Pheasant counts down 50 percent from 2000

DNR Reports

Madelia, Minn. Ring-necked pheasant counts are down 50 percent
from last year, according to surveys recently completed by the
Minnesota DNR. Agency wildlife biologists blame the drastic drop on
last year’s harsh winter and a soggy spring. The adverse weather
also helped reduce rabbit numbers by 44 percent and gray partridge
numbers by 25 percent.

“To sum it up,” said John Giudice, wildlife research biologist
with the DNR’s Farmland Wildlife Population and Research Group in
Madelia, “hunting prospects for Minnesota pheasants and cottontail
rabbits are poor to fair this fall.”

Giudice, who supervised the DNR’s yearly August roadside survey,
said that overall the number of pheasants seen along survey routes
was down 50 percent from 2000 and was 35 percent below the
five-year mean (1996-2000).

“A severe winter followed by a cold, wet spring typically
results in declines in pheasant, gray partridge and cottontail
populations,” Giudice said. “We are disappointed, but we are not
surprised.”

The most severe pheasant population declines were in southern
and west-central Minnesota, where winter cover is more sparse,
while populations in east-central and central Minnesota remained
above the five-year mean.

“During the three-year period from 1998 to 2000 with mild
winters, Minnesota’s pheasant numbers increased even in areas with
marginal winter cover,” Giudice said. “But with no improvement in
winter cover, the hard winter of 2000-01 resulted in significant
overwinter mortality, especially in southern and west-central
regions.”

Despite the statewide decline in pheasants, fair densities
(25-49 birds per square mile) can be found in portions of
east-central, southwest, and central Minnesota. “By scouting
around, hunters will be able to find a few local hot spots in other
regions,” Giudice said.

Above-average precipitation in April and May resulted in low
nest success and may have delayed nesting. “Fortunately the hot,
dry conditions in late June and July were excellent for
brood-rearing and renesting,” Giudice said. He explained that
pheasants are persistent renesters if initial nest attempts fail
and hens are in good condition. As a result, there could be more
pheasants this fall than the August counts indicate.

“Young, late-hatched broods are undercounted in roadside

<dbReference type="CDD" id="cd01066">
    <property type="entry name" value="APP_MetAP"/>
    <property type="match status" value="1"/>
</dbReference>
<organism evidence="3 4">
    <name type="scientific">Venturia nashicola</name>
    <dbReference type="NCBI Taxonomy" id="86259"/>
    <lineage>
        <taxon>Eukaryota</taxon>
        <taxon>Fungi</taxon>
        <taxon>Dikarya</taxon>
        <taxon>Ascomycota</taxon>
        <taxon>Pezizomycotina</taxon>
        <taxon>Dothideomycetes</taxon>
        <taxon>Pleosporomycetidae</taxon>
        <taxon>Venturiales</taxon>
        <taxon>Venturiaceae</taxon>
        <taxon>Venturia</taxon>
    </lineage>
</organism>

surveys,” Giudice said. “As a result, the roadside indices may not
accurately reflect late-season production.”

Giudice estimated that pheasant hunting prospects should be
similar to those in 1997, when hunters harvested 248,000 roosters.
“I predict we’ll be closer to 275,000 this year,” Giudice said.
“However, the actual harvest may be greater if there was a strong
renesting effort.”

Pheasant population trends and harvest predictions are based on
results of the DNR’s annual roadside survey, which began in the
late 1940s and was standardized in 1955. The survey is conducted
during the first two weeks in August by DNR conservation officers
and wildlife managers in the farmland region of Minnesota. The
survey consists of 175 routes, each 25 miles long, with 156 routes
located in the ring-necked pheasant range. Observers drive each
route in early morning and record the number of game animals they
see.

Giudice said average habitat conditions remain poor for
grassland wildlife throughout most of Minnesota’s pheasant range
due to intense farming and a 33 percent decline in CRP acres in the
pheasant range from the peak of 1.2 million acres in the early
1990s. To put it in perspective, only 3 percent of the farmland
landscape in Minnesota is enrolled in conservation programs.

The number of cottontail rabbits counted during the roadside
survey declined 47 percent from 2000, when populations were at
their highest level since 1981, and was 18 percent below the
five-year mean. Declines occurred in all regions and ranged from
minus 21 percent in the southeast to minus 78 percent in the
west-central region.

Jackrabbits counted during roadside surveys increased 73 percent
from 2000 and were 50 percent above the five-year mean. However,
jackrabbit numbers remain at very low levels.

Minnesota’s pheasant season opens Saturday, Oct. 13. The small
game season, which includes rabbits and partridge, opens Saturday,
Sept. 15.

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